A lovely parcel full of these little gems arrived yesterday (and another on its way, I might have got a little carried away!) These fabrics come from Fabric Shack. Great prices and what great service, I ordered them last Thursday and they were here by yesterday! They are mostly small cuts, 1/4 yards for quilting.

Some of these will go perfectly with the squares I've already cut and I'm hoping to cut some more today and fit them into the design. I found Fabric Shack via the inspiring and beautiful Red Pepper Quilts blog. I just love her quilts, the colours and the layouts.

Tuesday 2 June 2009

learn to sew - quilt 1

A little progress over the weekend. I cut a lot more blocks with the rotary cutter following the instructions in my book* which show how to cut with the grain and square up accurately when cutting on the fold. I got better and more confident as I went along.

This quilt is just a very simple design of large squares. I didn't want to be too ambitious. I chose some fabrics from my stash that went well together, blues and acid greens, yellow and a touch of pink. Choices include new fabrics, my Spoonflower swatches, gingham, handprinted and vintage material. The white is a quilting cotton from Remnants Warehouse.

All the material was prewashed and pressed. I found the best results with my rotary cutter when I pushed down (not forward) and went back and forward each few inches. You can hear when its cutting. The few times I didn't cut all the way through were very annoying and usually happened in the first inch or two, it's very hard to go back and cut accurately once you've moved the ruler. I cut strips and then cut them into blocks. If I tried to bring the rotary cutter back down the ruler I found I usually swerved off and ruined the cut edge for the next strip. So I stopped doing that! The 24" quilting ruler was invaluable, it held the material in place and made it easy to square things.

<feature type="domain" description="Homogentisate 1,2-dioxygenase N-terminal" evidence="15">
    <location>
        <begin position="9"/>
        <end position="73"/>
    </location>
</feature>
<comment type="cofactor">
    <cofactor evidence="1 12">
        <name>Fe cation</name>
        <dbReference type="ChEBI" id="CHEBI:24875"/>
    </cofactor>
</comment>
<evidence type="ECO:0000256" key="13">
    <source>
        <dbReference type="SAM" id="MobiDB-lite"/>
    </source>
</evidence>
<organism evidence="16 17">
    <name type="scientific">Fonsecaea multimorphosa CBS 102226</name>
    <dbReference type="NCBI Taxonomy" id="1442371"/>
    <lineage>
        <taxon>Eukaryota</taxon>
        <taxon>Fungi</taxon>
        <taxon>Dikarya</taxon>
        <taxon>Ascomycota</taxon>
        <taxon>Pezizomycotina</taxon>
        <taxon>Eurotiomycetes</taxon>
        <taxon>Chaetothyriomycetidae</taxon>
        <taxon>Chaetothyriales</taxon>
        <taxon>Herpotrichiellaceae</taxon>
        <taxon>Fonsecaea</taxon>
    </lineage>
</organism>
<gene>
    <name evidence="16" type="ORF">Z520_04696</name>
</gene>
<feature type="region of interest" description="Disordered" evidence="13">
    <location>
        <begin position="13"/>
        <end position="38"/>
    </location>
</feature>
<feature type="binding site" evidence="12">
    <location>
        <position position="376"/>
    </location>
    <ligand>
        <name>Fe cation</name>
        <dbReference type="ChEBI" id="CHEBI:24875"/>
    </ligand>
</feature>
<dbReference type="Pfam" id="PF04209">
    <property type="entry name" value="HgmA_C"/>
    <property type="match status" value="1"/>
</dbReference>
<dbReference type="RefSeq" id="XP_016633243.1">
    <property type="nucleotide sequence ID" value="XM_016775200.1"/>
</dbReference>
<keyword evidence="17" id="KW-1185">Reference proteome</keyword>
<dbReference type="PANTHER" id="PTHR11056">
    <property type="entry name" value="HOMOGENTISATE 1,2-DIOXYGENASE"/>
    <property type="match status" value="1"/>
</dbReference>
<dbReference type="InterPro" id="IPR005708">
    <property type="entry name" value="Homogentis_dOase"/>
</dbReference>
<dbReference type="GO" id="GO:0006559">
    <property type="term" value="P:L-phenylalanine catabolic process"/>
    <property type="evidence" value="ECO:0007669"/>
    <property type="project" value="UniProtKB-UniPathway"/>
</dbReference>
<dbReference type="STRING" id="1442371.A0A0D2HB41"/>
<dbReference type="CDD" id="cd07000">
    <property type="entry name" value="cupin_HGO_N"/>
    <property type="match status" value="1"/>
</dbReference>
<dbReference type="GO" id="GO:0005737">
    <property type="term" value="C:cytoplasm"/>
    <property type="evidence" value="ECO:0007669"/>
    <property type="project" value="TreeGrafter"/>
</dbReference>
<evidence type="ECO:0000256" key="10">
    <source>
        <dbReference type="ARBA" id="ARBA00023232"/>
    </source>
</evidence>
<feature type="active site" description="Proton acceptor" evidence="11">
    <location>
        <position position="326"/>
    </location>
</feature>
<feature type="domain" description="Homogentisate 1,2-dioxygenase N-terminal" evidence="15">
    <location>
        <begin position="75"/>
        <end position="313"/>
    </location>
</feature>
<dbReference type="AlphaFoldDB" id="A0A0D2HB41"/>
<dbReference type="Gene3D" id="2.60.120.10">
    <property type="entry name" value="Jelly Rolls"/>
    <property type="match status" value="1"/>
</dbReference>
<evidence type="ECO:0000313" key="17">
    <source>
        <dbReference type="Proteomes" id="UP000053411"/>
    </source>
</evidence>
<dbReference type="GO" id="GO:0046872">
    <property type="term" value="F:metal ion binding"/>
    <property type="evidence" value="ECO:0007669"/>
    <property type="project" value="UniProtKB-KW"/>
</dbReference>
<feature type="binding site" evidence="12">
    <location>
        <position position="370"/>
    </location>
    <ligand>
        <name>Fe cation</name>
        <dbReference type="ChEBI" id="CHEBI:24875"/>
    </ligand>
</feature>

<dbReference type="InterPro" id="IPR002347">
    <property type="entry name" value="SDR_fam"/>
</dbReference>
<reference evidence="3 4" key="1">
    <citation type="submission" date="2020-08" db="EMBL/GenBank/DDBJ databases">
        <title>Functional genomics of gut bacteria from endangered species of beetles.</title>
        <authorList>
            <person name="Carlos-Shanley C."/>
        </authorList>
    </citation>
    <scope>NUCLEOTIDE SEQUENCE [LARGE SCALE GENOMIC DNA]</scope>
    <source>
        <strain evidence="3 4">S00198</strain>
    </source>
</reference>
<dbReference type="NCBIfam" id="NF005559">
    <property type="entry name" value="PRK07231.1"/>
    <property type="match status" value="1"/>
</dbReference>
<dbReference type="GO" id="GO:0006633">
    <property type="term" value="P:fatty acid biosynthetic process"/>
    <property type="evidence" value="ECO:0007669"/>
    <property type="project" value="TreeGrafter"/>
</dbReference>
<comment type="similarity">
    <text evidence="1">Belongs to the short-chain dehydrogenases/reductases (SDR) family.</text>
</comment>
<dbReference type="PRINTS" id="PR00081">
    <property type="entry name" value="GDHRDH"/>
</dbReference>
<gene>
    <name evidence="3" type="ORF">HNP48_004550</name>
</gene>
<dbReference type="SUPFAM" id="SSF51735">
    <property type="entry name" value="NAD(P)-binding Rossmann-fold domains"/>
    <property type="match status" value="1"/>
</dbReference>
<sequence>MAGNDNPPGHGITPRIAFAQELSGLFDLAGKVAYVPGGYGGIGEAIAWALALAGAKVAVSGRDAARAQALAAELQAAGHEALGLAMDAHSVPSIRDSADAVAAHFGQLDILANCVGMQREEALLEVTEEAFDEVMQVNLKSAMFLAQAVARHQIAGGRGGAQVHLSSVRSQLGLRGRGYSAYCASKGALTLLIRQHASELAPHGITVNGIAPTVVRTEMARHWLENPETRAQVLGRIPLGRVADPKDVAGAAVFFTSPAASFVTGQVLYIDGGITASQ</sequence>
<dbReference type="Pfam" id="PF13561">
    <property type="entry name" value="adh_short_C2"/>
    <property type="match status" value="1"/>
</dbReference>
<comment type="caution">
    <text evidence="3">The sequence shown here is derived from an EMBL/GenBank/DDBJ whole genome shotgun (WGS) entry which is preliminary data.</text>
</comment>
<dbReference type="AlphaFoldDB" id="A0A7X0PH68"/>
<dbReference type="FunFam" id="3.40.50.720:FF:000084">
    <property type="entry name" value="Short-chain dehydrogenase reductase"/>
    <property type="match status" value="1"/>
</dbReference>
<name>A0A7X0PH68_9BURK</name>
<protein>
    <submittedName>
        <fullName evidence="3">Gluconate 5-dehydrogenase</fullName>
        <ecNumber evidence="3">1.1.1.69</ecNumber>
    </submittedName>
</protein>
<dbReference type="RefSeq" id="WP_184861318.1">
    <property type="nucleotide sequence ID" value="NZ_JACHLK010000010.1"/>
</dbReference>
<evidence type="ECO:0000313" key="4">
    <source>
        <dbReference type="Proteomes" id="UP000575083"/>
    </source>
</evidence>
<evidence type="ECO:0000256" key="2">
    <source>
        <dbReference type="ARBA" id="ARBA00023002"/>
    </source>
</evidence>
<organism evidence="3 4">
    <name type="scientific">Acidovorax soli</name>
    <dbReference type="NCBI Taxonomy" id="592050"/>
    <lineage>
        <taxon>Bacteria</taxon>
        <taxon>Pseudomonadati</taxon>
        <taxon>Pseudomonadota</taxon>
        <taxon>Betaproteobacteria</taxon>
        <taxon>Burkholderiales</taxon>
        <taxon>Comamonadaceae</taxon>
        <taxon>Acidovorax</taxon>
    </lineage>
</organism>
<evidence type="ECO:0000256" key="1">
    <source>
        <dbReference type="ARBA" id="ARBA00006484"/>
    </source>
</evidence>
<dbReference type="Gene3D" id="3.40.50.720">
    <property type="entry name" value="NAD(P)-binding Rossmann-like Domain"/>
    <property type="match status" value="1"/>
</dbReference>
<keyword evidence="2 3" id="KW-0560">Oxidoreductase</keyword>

I'm making my blocks 5 1/2" so that the finished size is 5 inches - because as I found out to my initial concern quilting seams are always meant to be 1/4"!! Luckily I read somewhere else about a special quilting foot that has exactly a quarter inch edge to it to make it easier to sew these seams accurately. I tracked one down easily for my ancient Janome (and in a rush of blood to the head bought a free motion quilting foot for playing with later) and its great.

I have sewn together all the coloured blocks to a white square saving time by chain stitching (not cutting threads between) and yesterday pressed all the seams to the printed side. That way when I turn one and sew them into four square blocks the seams will be opposite each other, in theory :-)

* The book is called The Magic of Quiltmaking, A Beginner's Guide by Margaret Rolfe and Jenny Bowker published by That Patchwork Place imprint of Martingale and Company. ISBN 1-56477-502-X (follow the link to buy it).